This is what lurks inside of the transmission behind the front pump — the front (reverse) clutch assembly. You can’t see it, but I’ve got the band adjustment cranked down as tight as it will go to keep everything together while I pulled the cover off, just as the ATSG book recommends.

Here’s a shot of the front pump, the front clutch assembly, the main shaft, and the rear clutch drum all lined up roughly the same way they are found inside the transmission.

This is a pair of detail shots of the front clutch drum assembly, again, remember I’m trying to document how things go together for myself.

This is a pair of detail shots of the rear clutch drum assembly. Hopefully I’m catching everything in the pictures I might need when I go to reassemble.

I’ve been told that you have to have stuff immaculately clean in order for a trans overhaul to be a success instead of a time bomb. So I went nuts cleaning the RTV residue off of the trans pan, first using a razorblade scraper, and then finishing up with some coarse steel wool along with a little Gumout as a solvent. I noticed that although the steel wool does a good job of cleaning things up, it also leaves little fine bits of wire all over the place, which I played hell cleaning up. Damn, that pan is shiny, though.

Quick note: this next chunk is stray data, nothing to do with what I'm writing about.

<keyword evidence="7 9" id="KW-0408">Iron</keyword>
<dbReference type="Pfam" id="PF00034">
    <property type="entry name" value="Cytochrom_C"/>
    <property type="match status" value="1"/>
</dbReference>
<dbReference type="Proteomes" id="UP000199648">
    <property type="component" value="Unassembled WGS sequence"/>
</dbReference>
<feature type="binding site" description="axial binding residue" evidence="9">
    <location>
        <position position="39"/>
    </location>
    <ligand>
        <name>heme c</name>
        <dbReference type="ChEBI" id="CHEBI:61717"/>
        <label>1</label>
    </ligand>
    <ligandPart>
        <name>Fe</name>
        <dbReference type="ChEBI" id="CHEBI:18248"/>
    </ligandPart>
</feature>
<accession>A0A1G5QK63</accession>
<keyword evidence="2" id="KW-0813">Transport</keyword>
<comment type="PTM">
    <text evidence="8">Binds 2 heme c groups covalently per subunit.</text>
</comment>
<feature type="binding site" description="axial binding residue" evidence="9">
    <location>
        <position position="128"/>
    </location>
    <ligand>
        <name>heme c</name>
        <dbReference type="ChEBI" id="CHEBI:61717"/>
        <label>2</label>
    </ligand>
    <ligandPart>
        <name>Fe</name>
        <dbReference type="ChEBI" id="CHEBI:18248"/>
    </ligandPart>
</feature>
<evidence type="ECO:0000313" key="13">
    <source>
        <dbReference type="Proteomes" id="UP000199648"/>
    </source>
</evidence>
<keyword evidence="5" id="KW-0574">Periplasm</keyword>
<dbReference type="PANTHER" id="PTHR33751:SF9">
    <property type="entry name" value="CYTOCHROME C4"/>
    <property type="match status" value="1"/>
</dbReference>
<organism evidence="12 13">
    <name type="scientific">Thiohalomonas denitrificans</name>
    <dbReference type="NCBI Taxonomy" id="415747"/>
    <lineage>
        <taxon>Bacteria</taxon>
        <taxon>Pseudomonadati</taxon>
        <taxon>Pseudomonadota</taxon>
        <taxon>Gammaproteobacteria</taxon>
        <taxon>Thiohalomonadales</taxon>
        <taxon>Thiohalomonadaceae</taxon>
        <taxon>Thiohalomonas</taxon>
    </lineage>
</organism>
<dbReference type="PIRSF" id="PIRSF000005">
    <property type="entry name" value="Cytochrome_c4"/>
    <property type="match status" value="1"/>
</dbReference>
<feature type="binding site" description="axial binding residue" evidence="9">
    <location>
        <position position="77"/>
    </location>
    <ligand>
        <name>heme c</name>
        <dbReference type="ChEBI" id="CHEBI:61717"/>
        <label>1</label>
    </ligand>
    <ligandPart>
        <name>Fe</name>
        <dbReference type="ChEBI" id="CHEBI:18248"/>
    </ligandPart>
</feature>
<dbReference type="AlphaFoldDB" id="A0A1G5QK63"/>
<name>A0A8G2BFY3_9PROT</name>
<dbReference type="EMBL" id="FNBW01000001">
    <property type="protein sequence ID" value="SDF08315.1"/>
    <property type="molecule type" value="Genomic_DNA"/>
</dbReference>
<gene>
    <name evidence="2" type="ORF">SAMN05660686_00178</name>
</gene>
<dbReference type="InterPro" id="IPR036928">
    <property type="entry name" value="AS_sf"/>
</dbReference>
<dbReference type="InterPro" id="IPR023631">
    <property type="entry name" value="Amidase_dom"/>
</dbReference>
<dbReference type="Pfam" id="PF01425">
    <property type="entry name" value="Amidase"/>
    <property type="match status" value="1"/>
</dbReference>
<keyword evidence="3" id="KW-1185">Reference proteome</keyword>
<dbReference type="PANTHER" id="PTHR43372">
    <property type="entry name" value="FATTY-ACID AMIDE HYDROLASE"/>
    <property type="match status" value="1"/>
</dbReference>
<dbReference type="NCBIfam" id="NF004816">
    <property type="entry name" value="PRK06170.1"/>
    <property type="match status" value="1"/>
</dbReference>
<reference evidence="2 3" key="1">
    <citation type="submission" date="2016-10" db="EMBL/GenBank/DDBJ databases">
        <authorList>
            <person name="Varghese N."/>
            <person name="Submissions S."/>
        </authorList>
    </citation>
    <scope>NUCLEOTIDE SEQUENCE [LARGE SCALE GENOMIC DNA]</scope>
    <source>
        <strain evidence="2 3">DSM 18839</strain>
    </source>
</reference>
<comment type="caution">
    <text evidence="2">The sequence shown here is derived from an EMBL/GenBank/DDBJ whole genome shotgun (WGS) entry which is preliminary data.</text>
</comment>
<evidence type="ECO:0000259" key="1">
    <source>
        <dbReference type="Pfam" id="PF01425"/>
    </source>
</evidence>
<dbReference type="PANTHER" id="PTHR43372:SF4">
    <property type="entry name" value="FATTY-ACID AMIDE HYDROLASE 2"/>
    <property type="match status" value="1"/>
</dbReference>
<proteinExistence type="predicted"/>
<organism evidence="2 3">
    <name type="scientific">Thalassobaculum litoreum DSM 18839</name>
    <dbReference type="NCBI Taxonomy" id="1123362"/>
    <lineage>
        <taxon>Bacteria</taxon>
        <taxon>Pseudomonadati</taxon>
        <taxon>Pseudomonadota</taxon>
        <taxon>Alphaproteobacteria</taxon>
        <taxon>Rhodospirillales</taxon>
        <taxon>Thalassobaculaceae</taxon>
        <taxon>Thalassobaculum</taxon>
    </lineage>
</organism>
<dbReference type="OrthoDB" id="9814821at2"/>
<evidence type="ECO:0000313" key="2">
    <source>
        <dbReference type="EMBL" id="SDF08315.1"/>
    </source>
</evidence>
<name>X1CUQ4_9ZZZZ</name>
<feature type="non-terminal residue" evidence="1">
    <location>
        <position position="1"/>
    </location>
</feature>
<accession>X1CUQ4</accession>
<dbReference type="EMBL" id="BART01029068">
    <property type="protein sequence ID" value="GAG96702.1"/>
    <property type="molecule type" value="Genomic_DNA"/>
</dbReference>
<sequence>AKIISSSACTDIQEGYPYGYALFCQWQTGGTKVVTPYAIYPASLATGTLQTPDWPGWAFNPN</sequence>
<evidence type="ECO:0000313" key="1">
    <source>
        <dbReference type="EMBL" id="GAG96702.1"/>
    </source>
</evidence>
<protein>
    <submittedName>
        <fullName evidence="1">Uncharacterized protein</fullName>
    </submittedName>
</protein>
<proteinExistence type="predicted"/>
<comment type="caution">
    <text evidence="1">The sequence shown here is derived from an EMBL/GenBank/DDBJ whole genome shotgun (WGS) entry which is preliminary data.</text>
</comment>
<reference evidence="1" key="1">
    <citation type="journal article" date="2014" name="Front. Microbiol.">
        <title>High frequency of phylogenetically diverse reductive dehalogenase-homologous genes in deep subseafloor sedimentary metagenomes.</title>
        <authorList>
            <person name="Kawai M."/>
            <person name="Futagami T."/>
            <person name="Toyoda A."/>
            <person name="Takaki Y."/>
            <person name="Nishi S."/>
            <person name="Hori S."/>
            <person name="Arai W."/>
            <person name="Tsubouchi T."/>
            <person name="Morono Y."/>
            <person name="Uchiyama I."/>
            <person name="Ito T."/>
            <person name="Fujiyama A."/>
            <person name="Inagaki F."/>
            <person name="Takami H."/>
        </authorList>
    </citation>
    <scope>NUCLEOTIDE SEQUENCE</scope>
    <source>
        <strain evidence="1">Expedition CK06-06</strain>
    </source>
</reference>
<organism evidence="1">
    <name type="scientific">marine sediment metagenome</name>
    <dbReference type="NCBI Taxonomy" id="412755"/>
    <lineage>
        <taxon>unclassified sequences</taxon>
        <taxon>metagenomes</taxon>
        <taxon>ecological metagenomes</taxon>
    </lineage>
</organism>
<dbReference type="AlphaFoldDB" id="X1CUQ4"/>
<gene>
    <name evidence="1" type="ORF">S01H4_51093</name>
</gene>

Finally, here’s a picture of where I’ll pick up next time — this is a shot into the case of the transmission showing the #3 thrust washer. That comes out next.


One Response to “A413 trans rebuild part 2 – beginning of main driveline disassembly”


    Nice profile and the Bread-Crumb Trails to keep your work in order.

    Hap-Hazard Your work, “…..and for your loss the Hounds will bay……”

    Concise Pic’s – Clean Room – Attitude of the Capital Order.

    AN ASIDE: Series 404-670 will leave you stuck In-Gear; 1st, 2nd, OR 3rd

    Due to the poor engineering of the Governor in these units, You

    must Neuter the Trans-Valve Body, deleting Govv, its tubes, putting

    in a few springs & such. MANUAL SHIFTING AUTOMATIC. A MUST HAVE.


    PAGE 5………


    -P- 4258065209